The Residual Fuel Drainer tool description

The residual fuel drainer is a tool with two main components, a padded handle and a roller (see drawing / photo). The padded handle connecting to the roller by a vertical strut is designed to allow drivers to drain fuel product hoses eliminating at-risk bending, stooping and lifting postures, as is common with the current methods of draining fuel delivery hoses.

The Residual Fuel Drainer tool function

The tool allows the driver to lift a section of hose by "hooking" the hose onto the roller, and being held by the padded handle does not require continual bending or forceful hand postures as in handling the hose manually (without a tool).

The roller allows the driver to walk along the hose in an upright position, pulling the hose to a higher position with the tool. As the hose is lifted and the driver moves along the hose, the tool effectively rolls under the hose lifting a section up approximately 18". The lift by the tool replicates the manual hose handling of the driver to drain the residual fuel. As in manual handling, the residual fuel if forced by gravity to drain into the underground tanks (without any hand activity).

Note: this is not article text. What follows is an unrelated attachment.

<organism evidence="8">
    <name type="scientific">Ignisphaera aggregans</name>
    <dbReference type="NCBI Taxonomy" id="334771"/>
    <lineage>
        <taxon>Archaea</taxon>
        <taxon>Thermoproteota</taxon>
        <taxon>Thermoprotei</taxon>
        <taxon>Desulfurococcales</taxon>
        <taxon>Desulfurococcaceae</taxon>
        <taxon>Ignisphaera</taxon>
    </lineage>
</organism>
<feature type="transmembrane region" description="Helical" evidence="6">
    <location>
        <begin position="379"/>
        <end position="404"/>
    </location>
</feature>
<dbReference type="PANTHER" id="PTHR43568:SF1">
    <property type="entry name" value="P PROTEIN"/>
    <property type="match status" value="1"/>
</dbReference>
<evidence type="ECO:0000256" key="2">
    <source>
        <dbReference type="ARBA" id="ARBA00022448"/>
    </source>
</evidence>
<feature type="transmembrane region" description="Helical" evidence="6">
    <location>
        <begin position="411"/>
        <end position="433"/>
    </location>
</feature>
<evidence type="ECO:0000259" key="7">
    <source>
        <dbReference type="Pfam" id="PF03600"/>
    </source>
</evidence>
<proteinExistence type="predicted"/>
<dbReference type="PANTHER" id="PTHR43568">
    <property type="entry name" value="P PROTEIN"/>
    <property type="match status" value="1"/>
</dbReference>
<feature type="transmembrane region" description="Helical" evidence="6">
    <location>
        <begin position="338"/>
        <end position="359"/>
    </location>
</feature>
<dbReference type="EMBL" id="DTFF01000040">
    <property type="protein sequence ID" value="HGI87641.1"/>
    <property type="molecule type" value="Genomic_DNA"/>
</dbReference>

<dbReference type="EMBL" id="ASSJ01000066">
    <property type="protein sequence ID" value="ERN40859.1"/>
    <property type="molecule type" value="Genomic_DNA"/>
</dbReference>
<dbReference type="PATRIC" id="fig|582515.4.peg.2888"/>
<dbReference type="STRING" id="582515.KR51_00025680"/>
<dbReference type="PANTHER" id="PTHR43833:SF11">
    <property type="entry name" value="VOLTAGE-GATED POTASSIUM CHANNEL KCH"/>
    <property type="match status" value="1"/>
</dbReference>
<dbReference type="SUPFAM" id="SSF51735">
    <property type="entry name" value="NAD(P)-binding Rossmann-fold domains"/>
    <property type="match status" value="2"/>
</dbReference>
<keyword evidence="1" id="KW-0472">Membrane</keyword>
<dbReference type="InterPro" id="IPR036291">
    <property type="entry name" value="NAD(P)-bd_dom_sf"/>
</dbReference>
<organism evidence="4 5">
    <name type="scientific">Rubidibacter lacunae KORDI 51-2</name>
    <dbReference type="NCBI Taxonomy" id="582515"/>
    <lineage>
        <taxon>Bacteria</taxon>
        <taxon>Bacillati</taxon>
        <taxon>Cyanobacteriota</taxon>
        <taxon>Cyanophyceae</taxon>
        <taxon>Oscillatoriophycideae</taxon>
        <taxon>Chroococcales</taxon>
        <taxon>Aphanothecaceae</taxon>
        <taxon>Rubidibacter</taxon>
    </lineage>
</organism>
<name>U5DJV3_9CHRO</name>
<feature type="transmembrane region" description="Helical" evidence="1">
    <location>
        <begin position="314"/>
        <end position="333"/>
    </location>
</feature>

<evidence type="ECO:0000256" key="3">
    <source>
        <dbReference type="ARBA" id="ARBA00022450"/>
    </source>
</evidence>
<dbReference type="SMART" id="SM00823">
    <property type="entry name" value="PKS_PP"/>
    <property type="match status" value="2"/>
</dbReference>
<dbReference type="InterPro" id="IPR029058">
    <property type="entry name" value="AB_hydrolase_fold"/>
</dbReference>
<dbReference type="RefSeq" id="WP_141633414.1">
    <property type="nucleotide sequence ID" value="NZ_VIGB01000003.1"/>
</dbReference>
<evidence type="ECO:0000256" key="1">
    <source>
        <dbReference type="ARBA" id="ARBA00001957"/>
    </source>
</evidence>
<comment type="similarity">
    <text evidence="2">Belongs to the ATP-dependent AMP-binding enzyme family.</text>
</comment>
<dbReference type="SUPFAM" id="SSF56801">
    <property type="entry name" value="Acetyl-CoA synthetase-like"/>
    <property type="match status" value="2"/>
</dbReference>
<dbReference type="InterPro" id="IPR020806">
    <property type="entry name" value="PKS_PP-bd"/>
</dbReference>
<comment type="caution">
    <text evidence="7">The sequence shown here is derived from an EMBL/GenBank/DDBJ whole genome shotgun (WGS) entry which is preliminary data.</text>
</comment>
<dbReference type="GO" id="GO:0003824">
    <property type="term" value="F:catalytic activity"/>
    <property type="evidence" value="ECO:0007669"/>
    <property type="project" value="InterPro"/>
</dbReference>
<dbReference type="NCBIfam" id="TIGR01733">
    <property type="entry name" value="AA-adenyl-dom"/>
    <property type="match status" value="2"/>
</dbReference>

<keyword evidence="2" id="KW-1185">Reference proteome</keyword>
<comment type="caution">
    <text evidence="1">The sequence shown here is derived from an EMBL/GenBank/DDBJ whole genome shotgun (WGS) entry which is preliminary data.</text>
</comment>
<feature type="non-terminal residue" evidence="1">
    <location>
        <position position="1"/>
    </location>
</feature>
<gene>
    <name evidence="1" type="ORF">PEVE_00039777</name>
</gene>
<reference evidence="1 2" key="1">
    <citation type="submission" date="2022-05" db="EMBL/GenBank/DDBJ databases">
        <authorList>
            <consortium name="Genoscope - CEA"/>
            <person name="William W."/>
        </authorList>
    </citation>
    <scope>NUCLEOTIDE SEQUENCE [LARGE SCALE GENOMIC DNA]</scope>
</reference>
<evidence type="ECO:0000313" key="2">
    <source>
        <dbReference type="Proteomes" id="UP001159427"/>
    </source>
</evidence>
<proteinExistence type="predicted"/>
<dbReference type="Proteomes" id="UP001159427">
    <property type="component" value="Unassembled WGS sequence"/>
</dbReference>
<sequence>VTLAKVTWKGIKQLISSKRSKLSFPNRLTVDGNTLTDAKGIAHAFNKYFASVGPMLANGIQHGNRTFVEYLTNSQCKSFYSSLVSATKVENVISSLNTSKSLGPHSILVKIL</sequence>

By means of the design, the tool is easily inserted under the hose for draining activity and is also easily removed once the draining process is complete.

The overall and successful function of tool is to completely eliminate the at-risk and static loaded hand postures required for manual hose draining / handling. The continual forward lean also associated with manual hose handling is also offloaded.

Benefits of the Residual Fuel Drainer tool

  • Completely eliminates the static loading and at-risk hand postures which are contributory to the associated occupational injuries such as carpal tunnel syndrome, wrist and forearm tendinitis / tenosynovitis
  • Continual forward lean affecting back musculoskeletal structures while walking the length of the hose is completely eliminated
  • Remaining muscular activity for hose draining tasks are performed by the upper arm and large shoulder musculature which are larger and better suited for continual heavy lifting
  • Low level bending or squatting is eliminated, as the hose can be manipulated using an entirely standing position
  • Hose draining tasks are performed faster with an equal amount of efficiency
  • Time to employ the tool for draining tasks is very minimal
  • The impact for improved performance / productivity and injury prevention more than significantly offsets its low cost